There are two primary reasons the nation’s baseball fans will be rooting for the Kansas City Royals, en masse, next week. First, the Royals are a feel-good story the game hasn’t seen since at least 2007, if not longer. Second, fan bases outside of San Francisco are getting a little tired of the Giants’ recent success. The same goes for the St. Louis Cardinals, though it’s moot point now.
Think about the surprise teams in the World Series over the past decade-plus since the New York Yankees failed to finish off a four-peat in 2001. When the Yankees lost to the upstart Arizona Diamondbacks in that seven-game Fall Classic, we all started believing the “little guys” could come through in the end and win big:
* In 2003, it was the then-Florida Marlins upsetting the Yankees.
* In 2004, the Boston Red Sox won their first title since 1918.
* In 2005, the Chicago White Sox won their first championship since 1917.
* In 2006, the Cardinals won their first title since 1982 in a season where they won only 82 regular-season games.
* In 2007, the Colorado Rockies had a magical run to their first World Series appearance.
* In 2008, the Tampa Bay Rays conquered all in the American League to prove a small-payroll team could compete.
* In 2010, the Giants won their first championship since 1954.
The Royals fit into many of these categories, actually.
Kansas City is a small-payroll team that hasn’t been in the postseason for 29 seasons. They’re going to be facing a bigger-payroll team in the World Series. The Royals’ run to the Fall Classic has been magical. That sort of thing captures America’s ear.
It’s San Francisco…
The Giants won the World Series in 2010 and 2012. And they’ll be playing the Royals in the World Series this year. Outside of San Francisco, few fans want to see another big-payroll team dominate the postseason the way the Boston Red Sox and the New York Yankees have done at times in the last 15 seasons.
San Francisco also still has that stench of Barry Bonds on it, with the PED scandal he centered during his time with the Giants during the 2000s decade. Strangely, after distancing themselves from Bonds after he broke the all-time home run record in 2007, the Giants have had him back this year in a few public moments — most notably, during the pre-game ceremonies before Game Four of the National League Championship Series on Wednesday night against the Cardinals.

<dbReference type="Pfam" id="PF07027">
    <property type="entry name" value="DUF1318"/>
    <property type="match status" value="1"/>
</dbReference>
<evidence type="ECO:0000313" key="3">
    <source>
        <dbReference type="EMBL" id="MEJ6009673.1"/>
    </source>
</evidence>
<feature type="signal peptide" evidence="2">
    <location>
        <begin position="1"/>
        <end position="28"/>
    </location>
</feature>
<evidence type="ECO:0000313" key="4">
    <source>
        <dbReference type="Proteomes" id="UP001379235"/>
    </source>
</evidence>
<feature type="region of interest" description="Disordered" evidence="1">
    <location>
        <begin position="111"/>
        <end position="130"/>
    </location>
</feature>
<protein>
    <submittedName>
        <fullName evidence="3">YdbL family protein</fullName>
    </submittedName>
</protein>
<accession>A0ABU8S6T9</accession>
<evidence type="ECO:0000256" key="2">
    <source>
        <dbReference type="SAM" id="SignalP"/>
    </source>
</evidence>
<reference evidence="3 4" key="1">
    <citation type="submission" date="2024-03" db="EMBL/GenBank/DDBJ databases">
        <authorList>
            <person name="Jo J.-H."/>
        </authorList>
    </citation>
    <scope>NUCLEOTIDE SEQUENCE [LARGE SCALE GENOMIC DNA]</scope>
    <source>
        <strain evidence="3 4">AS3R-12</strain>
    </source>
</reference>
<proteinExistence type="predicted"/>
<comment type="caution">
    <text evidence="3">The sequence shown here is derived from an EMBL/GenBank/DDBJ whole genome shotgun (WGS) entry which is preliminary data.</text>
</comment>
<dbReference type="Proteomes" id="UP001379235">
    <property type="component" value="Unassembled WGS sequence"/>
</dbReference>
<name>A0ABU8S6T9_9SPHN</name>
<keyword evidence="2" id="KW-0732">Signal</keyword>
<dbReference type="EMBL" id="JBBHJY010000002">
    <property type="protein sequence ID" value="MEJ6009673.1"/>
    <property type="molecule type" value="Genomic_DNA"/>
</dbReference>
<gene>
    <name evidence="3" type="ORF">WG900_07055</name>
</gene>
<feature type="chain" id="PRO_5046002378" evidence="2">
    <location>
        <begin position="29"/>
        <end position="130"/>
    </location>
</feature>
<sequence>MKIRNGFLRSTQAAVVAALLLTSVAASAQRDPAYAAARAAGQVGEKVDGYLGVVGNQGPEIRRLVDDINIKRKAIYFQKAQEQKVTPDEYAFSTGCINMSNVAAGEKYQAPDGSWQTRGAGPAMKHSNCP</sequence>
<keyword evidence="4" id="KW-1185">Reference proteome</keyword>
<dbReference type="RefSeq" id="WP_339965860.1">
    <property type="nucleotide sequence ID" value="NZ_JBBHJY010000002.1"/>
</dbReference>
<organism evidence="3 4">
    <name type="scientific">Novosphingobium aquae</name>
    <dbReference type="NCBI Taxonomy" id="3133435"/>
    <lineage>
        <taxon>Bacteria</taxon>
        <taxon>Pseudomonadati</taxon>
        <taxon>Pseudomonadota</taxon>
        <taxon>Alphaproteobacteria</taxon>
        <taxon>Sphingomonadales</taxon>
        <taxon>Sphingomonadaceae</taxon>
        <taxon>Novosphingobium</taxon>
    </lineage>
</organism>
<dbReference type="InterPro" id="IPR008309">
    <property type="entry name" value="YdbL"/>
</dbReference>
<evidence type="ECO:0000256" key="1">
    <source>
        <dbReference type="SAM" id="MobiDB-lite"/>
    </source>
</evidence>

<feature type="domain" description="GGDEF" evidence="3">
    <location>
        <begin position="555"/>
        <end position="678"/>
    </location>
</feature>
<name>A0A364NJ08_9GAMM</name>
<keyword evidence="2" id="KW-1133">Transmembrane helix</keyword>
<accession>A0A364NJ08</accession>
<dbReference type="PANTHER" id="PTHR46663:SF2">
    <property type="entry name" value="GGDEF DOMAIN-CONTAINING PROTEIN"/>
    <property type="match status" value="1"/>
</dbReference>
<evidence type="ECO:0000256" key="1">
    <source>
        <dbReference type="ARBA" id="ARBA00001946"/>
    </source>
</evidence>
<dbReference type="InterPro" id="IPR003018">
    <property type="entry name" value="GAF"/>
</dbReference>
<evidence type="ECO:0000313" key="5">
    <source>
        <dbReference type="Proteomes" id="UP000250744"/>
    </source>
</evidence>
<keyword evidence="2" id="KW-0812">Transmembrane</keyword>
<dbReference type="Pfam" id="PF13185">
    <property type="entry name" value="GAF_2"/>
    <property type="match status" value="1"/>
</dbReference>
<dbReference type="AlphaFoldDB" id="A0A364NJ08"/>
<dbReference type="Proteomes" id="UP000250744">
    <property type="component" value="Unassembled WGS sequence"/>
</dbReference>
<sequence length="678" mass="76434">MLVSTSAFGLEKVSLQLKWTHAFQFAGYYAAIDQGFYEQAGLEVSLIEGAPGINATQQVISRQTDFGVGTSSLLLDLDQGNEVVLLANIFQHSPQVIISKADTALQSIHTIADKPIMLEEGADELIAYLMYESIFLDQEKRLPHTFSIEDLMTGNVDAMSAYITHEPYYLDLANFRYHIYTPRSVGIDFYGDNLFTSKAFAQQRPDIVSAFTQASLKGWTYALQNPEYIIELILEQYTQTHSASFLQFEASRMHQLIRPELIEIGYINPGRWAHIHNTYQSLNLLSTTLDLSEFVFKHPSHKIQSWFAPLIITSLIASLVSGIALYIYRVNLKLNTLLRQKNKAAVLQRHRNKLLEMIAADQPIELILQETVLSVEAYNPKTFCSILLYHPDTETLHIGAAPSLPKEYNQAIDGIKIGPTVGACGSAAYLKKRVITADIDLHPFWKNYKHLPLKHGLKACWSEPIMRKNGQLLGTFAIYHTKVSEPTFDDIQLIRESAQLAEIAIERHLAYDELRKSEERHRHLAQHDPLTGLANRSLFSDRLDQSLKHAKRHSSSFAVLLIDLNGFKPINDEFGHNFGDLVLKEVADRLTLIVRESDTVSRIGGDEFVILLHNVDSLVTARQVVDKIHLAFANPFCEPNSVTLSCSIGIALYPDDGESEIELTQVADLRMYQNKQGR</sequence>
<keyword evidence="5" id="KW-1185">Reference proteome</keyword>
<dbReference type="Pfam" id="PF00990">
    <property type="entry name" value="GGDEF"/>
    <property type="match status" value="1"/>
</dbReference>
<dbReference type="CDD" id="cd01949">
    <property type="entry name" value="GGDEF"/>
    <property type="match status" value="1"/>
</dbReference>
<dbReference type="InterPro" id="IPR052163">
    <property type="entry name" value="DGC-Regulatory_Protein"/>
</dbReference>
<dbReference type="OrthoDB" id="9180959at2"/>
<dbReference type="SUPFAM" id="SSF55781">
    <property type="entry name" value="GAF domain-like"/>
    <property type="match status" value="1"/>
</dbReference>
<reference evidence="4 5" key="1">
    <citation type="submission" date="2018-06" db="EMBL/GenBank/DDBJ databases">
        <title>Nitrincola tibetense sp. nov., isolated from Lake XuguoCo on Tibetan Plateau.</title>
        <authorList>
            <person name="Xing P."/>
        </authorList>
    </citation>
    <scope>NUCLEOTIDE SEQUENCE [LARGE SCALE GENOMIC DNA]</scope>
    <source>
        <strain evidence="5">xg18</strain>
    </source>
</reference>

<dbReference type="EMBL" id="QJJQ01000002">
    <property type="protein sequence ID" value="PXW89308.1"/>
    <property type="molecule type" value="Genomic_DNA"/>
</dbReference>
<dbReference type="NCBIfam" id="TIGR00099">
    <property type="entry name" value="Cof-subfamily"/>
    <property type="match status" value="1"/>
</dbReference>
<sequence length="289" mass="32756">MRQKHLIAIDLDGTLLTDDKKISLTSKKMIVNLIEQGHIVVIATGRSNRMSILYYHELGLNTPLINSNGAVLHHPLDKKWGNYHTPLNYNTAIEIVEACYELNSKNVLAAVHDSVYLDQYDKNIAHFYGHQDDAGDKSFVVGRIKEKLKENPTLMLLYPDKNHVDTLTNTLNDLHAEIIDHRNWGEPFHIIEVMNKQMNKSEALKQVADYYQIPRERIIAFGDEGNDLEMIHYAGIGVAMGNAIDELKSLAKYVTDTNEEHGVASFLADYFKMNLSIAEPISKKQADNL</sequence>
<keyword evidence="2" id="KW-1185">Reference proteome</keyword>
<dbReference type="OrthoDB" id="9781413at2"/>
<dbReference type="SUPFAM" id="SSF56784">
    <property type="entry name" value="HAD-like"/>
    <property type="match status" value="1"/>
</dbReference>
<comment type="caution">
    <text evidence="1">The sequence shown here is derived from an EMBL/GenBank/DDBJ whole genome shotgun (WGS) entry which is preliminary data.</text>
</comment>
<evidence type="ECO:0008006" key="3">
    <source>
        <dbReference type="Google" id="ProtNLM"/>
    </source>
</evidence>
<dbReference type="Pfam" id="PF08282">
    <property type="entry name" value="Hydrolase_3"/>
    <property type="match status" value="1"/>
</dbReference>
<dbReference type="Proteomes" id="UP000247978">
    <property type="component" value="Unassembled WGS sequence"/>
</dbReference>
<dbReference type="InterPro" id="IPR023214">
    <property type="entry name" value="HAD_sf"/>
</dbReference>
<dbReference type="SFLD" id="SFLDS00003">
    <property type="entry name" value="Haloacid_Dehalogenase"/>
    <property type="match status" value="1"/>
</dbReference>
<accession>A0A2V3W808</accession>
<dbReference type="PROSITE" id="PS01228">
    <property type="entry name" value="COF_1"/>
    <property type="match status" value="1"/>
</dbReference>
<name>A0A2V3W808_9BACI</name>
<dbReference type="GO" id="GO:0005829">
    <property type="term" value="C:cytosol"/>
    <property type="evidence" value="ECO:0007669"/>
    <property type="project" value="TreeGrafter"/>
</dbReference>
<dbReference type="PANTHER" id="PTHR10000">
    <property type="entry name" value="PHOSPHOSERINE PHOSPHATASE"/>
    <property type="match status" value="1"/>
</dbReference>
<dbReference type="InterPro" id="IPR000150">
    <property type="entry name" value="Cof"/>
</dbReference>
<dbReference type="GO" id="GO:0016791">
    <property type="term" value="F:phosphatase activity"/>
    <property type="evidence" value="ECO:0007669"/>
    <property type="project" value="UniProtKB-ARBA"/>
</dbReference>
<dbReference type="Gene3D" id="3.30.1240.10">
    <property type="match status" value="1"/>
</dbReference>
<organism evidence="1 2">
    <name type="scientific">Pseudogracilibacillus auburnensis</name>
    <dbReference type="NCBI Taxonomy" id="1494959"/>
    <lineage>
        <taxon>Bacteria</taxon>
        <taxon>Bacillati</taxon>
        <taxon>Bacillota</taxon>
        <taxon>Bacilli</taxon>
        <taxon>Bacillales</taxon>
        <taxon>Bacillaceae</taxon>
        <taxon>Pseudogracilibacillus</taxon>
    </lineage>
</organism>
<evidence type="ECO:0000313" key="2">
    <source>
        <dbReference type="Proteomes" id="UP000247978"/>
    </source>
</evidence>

If the Giants didn’t have their recent success on their resume, they’d be just as likable as the Royals on a national level: a team that hasn’t won in a long time always inspires the fans. But in a strange twist, the 2014 Royals are a lot like those 2010 Giants. A matchup between those two teams — both playing in a World Series for the first time in decades — would have been intriguing (though obviously impossible). As it stands, only the Royals fit the profile.
Had it been St. Louis …
There is that piece of baseball history from the 1985 World Series connecting the two Missouri teams, of course. But with all the recent success by the Cardinals — 11 playoff appearances in 15 season, four NL pennants, two championships, etc. — the spotlight has certainly been on St. Louis since then.
The national interest still would’ve focused on the Royals, for much of the same reasons as noted above regarding San Francisco: casual and long-time fans alike prefer new blood in the show, if their own team can’t be there. And Kansas City is new blood, for sure. It would’ve been a “regional” freeway Series, had it come to pass. But the Royals are the national story now, and they will face the Giants. The Cardinals will have to watch on TV.